The high street chain’s administrators, Deloitte, have confirmed that the former retail stalwart will close down on 5 January 2009, leaving tens of thousands of workers unemployed.
Holmes says it’s not surprising Deloitte couldn’t find a buyer for Woolies. “Nobody wanted to buy the Woolworths proposition,” he says. “Nobody wanted to buy Woollies and carry on doing what it was doing – they wanted to get the stores and do something different to them.”
Holmes says that’s what the company’s senior management should have done years ago: “The problem isn’t the store portfolio – they’re in suburb locations. The problem has been that Woolworths’ proposition and merchandise offering have not kept pace with consumer demand. It’s been an issue for Woolworths for many years and it’s got worse in the last five years. The trouble with the recession is that it always finds the weakest first.”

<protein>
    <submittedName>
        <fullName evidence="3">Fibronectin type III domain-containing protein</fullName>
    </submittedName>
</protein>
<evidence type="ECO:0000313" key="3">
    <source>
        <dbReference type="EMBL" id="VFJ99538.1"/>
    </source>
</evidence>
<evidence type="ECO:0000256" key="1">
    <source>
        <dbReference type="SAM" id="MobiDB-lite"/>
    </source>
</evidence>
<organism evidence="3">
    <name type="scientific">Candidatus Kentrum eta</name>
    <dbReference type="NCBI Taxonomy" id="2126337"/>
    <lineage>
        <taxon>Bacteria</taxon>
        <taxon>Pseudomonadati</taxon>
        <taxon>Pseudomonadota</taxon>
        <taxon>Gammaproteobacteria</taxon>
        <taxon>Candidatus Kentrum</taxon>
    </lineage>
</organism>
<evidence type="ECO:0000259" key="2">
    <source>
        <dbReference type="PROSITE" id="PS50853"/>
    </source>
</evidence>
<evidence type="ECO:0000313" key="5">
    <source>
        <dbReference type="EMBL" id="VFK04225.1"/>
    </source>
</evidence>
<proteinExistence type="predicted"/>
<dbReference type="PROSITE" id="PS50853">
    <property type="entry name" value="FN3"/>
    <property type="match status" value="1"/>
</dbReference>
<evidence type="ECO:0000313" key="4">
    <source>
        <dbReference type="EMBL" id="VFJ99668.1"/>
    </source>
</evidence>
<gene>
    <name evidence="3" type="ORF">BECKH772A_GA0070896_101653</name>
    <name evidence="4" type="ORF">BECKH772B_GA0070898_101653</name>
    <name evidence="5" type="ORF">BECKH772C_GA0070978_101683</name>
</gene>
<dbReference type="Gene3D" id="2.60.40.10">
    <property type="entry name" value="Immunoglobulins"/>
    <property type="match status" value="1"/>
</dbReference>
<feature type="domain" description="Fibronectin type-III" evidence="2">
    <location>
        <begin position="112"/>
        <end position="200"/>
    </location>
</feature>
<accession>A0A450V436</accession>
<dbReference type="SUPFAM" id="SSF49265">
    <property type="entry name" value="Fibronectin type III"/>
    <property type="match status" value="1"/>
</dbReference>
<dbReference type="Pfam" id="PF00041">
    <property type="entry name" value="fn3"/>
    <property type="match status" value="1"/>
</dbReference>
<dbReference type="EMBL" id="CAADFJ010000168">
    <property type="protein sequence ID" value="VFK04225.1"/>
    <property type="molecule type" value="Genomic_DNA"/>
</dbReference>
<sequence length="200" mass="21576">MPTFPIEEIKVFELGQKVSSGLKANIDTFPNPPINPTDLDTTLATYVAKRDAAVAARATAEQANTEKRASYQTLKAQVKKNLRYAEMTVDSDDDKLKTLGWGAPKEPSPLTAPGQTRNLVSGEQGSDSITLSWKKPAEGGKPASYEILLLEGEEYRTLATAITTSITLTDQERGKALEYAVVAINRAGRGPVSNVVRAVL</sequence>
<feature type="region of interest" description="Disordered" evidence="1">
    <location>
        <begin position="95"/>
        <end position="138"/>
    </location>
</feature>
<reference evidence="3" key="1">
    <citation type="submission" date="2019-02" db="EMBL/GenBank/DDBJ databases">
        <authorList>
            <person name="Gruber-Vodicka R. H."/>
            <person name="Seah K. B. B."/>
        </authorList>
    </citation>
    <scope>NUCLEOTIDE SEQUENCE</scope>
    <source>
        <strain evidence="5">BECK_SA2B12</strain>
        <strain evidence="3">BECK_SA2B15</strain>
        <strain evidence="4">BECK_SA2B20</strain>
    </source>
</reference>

The administrators haven’t ruled out an 11th-hour saviour for Woolworths but admit it’s unlikely to happen. Holmes expects the other major food retailers will move into the premises left vacant by the group’s demise: “If you’re Tesco or Morrisons or any other group with permission for food retailing on the high street, why would you want to buy from the administrator when you can just wait for the store to collapse, then knock on the door of the landlord and say ‘I’ll take it over’?”
He continues: “It’s a great shame but Woolies is probably going to be the first of several retailers to go bust. It’s the end of an era, but eras do end.”
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